A few months ago I got really excited by the Stereo satellites 3-D photographs and videos of the sun, there’s something colossal, menacing and gothic about what we see as a blinding white-ish disc revealed as a seething monster, scabbed and pockmarked, slowly boiling and fringed with an alien halo. It’s not what we imagine the sun god would look like.
So last night when the sun had properly set and Leigh Warren studios were murky, Gala and I tried to remember how to dance. It’s been eight months since we made temperance in Melbourne with Bonnie and there was a gap in our our duo where she should be sitting. For now it is just us, though maybe two more could arrive sometime, if it gets beyond whatever we do in the next couple of weeks. The genesis of monadologie back in February has remained fairly constant to now – Leibniz and his text, boris and Sunn0))), and of course the Stereo videos.
It’s kind of a conversation between people, like chamber music. It’s also … if science now, to observe the universe on any scale is to be understood, it’s only through layers of intermediaries; Mercury as the messenger of the gods. Three hundred years ago, Newton, Hooke, Leibniz observed the universe through tools that only barely stretched our senses beyond their means, and the tools themselves could be understood or manufactured by a person. I was thinking about this when I was applying for the Swinburne Centre for Astrophysics residency, that what bodies moving and choreography can’t do is a literal one-to-one representation of data. A body of data being apprehended through a digital interface, can do this, representing it as audio, or light, or … a body can only ever approximate, and never is each iteration the same as the last.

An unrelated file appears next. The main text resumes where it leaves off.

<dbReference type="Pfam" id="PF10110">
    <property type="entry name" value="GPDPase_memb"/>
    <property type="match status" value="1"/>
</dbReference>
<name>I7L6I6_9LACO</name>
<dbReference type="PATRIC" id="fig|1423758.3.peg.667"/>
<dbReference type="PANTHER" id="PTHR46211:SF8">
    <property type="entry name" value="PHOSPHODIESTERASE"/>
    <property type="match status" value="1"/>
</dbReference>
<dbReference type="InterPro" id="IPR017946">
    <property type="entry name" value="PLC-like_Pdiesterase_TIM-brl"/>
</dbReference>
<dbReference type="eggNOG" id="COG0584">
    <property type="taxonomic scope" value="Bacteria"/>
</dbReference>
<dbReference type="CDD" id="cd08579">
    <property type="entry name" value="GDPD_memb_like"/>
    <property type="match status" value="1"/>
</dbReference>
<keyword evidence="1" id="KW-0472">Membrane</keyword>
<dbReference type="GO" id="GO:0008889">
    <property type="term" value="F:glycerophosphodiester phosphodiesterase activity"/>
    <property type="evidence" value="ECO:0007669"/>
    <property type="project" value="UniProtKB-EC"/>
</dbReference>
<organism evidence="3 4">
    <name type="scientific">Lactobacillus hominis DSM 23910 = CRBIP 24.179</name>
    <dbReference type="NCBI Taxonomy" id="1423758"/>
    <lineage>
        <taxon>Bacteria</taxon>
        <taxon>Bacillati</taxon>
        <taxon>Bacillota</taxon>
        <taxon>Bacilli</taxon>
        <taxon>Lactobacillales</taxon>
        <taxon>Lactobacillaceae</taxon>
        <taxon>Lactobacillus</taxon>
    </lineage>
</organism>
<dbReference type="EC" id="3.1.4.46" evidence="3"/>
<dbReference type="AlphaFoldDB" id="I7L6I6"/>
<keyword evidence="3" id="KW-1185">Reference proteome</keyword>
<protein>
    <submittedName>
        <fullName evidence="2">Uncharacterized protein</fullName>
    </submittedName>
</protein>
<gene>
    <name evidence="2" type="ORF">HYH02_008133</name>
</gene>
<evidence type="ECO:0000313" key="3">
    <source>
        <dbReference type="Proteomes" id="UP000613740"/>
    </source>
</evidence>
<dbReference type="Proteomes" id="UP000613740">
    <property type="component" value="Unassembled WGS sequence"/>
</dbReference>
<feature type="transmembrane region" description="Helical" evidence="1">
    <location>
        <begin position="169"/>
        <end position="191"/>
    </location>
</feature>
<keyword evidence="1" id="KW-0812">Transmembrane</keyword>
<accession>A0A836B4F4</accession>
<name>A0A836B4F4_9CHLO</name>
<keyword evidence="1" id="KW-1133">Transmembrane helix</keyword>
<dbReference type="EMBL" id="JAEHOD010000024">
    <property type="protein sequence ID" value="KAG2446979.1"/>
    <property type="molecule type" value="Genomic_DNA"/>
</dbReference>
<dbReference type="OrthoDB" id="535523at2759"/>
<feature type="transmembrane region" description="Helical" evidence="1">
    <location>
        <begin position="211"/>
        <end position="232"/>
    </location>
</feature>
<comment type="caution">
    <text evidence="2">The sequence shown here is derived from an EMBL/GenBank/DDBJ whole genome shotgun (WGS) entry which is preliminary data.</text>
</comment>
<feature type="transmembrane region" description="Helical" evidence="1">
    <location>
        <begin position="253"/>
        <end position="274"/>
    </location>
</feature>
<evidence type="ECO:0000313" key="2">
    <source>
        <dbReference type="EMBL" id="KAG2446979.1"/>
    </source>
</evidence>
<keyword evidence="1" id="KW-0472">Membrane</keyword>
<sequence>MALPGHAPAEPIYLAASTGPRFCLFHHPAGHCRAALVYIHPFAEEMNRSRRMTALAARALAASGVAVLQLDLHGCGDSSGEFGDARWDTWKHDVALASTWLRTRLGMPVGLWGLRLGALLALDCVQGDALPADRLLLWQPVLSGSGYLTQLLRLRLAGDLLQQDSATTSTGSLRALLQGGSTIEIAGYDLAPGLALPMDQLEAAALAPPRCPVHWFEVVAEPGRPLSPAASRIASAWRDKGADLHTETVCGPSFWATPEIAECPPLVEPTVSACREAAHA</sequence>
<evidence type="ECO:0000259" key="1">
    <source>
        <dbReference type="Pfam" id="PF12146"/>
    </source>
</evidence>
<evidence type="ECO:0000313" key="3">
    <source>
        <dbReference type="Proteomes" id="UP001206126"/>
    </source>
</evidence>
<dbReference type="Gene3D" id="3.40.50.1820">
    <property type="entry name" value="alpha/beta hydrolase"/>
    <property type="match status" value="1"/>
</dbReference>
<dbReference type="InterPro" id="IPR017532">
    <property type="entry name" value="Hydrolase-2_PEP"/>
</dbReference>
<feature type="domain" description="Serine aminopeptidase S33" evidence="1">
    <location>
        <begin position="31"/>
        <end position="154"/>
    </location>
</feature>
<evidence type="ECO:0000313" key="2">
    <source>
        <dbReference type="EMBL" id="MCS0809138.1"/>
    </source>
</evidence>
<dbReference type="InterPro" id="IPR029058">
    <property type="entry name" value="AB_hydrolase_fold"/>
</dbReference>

It was … embarrassing last night to realise after the months passed how quickly our ability to improvise on a formal system vanishes, and that before we can even get to the stage of considering how to assemble movement, we have to relearn how to move. It is really pleasurable though to return to dancing, and to all the Forsythe stuff I seem to have accumulated.
The process then is fairly straightforward, in that systems of improvisation build up movement while videoing, then we cut and paste the good bits and try to learn them. Late last night though, I thought, “yeah but that’s just a bunch of steps, isn’t it? Aren’t I trying to get away from that?”
So the continuation of this is to create a bunch of rules that describe what happens if you find yourself in a particular situation, like if my location is very close to the front of gala, then do this set of instructions or else do these other ones. Because it’s all established with really formal improvisation techniques that can also be used to analyse whatever you’re doing while you’re doing it, there’s clear paths to dismantle whatever existing phrase we happen to be in the middle of.